First things first: I received a free pair of lashes courtesy of Esqido for the purpose of a review and a before-and-after photo. Otherwise, I did not receive any compensation or incentive to write this content, and as always, all opinions are my own.
I’ve only worn false lashes once, ever. This time-ish last year, in fact. That’s right – I didn’t even bother for my wedding. I don’t have anything against lashes; they just don’t fit into my day-to-day, and my life isn’t rife with special occasions, either. As a result, I haven’t tried many – so when Esqido reached out, I figured, “What the hell, let’s do it!”
I had the opportunity to select my pair of lashes. I decided to go with a medium volume pair and ultimately landed on Lash Named Desire:
Esqido Lashes – Lash Named Desire, $29
Along with it, they sent a tube of their lash glue:
Esqido Lashes come in a pretty damn nice magnetic-closure box. I popped that open and gingerly retrieved the lashes to see how they compare to my actual eye. Given my limited experience, I had never worked with mink lashes before and was surprised how soft they were. I’ve seen a thousand-and-one YouTubers gush about their luxurious, fluffy mink lashes (from Esqido and other brands), but I assumed they were just putting one on. So, no – they’re surprisingly plush.
Giving ‘Em a Go
“Whoa, this band is huge,” was my first thought upon removing them from their packaging. I’m not sure whose eyes these are made for, but they were drastically longer than my upper lashline. I started by trimming off the innermost section on each lash, then retested; nope. I then trimmed the outer-most section – viola, a passable length.
Aside from being very long, the band is also relatively thick compared to the drugstore lashes I was used to. I initially thought this would make them easier to apply, but I had a surprisingly hard time with them. Though the band’s thickness lent itself to a very easy application of their Companion lash glue, I had difficulty aligning them properly with my lash line. I’m not sure if this was operator error or if the band is harder to work with.
Eventually, after a couple false starts, I managed to get them in place. In spite of my then-frustration with the band, the thickness actually reduced my reliance on additional eyeliner. I didn’t count on this and was pleasantly surprised.
Simply put, I could notice these lashes. They felt heavy on my eyelids due to the density of the fibers. Likewise, they seem gigantic even post-trim; I could see them in my field of vision. They obstructed my ability to look up without physically moving my head. Beyond that, I felt as though they blocked overhead light AND they cast a shadow onto my cheekbones.
In spite of trimming the band to accommodate my eyes, I still felt the band poking my inner corner when I blinked. It wasn’t terribly comfortable, and I can’t see myself wearing these for an entire day beyond a test.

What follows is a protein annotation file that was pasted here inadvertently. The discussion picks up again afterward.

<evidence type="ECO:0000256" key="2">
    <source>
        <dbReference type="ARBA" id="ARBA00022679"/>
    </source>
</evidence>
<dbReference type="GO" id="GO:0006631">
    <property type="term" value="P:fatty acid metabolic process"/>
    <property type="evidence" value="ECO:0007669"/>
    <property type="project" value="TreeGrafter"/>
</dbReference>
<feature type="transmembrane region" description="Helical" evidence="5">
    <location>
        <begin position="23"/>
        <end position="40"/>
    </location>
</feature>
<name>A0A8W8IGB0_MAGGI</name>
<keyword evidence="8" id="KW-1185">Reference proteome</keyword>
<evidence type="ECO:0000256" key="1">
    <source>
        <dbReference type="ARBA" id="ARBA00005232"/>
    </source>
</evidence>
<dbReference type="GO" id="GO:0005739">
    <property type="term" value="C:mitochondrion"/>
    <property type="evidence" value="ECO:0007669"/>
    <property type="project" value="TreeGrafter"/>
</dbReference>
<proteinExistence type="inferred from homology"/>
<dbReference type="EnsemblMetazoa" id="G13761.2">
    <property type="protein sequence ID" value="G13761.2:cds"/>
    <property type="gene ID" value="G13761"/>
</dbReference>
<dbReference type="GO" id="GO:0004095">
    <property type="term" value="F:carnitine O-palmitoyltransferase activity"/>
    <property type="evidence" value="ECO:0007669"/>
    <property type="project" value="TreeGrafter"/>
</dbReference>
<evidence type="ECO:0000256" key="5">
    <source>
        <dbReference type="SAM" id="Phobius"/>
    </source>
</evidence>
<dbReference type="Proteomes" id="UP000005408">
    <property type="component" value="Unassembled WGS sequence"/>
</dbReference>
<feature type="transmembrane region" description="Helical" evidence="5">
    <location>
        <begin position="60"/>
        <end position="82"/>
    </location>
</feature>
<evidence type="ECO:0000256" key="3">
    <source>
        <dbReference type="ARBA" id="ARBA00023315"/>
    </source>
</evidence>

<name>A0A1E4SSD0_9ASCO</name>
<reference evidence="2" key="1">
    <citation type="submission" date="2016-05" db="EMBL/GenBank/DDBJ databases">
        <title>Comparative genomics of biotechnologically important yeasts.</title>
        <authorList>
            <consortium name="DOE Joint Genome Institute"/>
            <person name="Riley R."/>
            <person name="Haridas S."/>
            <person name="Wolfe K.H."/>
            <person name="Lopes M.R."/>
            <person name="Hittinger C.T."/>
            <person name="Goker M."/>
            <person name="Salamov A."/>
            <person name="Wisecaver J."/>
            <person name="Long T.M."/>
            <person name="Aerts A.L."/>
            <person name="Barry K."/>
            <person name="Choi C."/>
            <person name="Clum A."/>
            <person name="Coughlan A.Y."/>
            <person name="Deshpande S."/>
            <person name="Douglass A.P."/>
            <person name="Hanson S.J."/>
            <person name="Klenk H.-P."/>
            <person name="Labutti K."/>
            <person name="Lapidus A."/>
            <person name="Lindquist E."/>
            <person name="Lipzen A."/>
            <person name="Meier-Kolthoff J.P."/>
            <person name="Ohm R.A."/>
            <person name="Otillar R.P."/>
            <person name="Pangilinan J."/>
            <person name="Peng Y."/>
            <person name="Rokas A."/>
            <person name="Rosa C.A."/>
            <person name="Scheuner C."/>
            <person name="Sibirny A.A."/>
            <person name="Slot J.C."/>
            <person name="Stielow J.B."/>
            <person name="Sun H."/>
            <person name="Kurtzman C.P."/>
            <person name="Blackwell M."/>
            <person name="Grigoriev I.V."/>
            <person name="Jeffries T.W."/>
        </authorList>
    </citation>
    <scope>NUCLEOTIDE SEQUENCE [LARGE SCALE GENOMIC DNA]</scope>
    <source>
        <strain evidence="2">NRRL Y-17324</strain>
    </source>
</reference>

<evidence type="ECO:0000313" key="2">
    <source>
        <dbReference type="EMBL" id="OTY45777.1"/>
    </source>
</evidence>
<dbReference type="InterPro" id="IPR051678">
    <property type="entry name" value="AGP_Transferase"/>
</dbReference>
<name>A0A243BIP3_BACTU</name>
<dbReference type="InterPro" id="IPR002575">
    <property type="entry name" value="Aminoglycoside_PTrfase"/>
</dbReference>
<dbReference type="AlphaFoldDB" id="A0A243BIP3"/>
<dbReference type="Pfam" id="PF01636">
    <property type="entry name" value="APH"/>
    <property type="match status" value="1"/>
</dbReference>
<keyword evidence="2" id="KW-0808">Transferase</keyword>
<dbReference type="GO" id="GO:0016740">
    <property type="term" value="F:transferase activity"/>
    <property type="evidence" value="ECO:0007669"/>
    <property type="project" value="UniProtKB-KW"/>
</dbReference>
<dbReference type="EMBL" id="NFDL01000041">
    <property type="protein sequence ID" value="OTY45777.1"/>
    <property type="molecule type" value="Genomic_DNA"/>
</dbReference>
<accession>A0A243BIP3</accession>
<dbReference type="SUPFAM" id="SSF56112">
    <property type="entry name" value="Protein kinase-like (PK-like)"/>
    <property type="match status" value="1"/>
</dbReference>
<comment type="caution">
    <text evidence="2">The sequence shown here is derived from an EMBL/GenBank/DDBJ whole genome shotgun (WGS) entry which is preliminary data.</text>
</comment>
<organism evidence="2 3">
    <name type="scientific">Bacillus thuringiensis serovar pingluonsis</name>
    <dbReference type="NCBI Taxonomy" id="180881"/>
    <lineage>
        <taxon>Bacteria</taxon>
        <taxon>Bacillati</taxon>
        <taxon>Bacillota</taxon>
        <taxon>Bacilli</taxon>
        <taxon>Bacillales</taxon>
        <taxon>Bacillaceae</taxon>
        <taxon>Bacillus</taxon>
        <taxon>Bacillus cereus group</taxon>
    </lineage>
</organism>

In person, I felt that the lashes looked a bit comical on me. In photos, though, they were pretty but definitely an Instagram glam look.
As far as duration, I had no issues with them trying to escape during a six hour wear test. That test was just through my normal life – so I did not test them against rain or tears, nor did I test their ability to hold up to a higher level of activity.
Removal was easy and discomfort-free. After oh-so-carefully removing the glue, I was able to easy return them to their nice box and rewear another time without any noticeable degradation in appearance or performance.
I had my fill I decided to tug at them a bit to see how much abuse they could hold up to in hopes of somewhat simulating their up-to-thirty-wears claim. I’m pretty impressed; they’re damn sturdy.
Before and After
See for yourself!
See what I mean about the band? It looked too thick in my hand before applying, but I’m not wearing ANY MORE eyeliner than I was in the before photo. The bands actually look pretty excellent; as a lazy person, I was extremely pleased.
Sustainability & Ethics
We’ll call a spade a spade. These lashes are not cruelty-free. These lash fibers are mink hair that is hand cut, curled, and dyed. The site does not explicitly speak to the hair harvesting process, so I can only assume it is not CF. That is a bummer. Ethical quandaries aside, they are at least reusable.
They do offer synthetic lashes in their Unisyn line ($22); if I were looking to start a lash collection with reusable lashes, that’s probably the direction I’d go.
The Bottom Line
In short, they’re really pretty lashes. They’re well-made, easy to apply, and are nice in that the thick band limits an additional step (extra eyeliner). If you’re already into lashes and want highly-reusable pairs, Esqido definitely makes nice ones. As for me, I don’t see myself adding more lashes to my collection (from any brand) at this time because it just isn’t where I’m at with cosmetics at this time. I’m hanging onto my Lash Named Desire for special occasions, though – just in case.
To be fair, maybe these are normal things to experience when wearing any voluminous, dense false eyelashes. I can’t say, I don’t have enough experience with false lashes to know if A Lash Named Desire is normal or not in this regard. For my lash-inexperienced self, though, they were a bit much.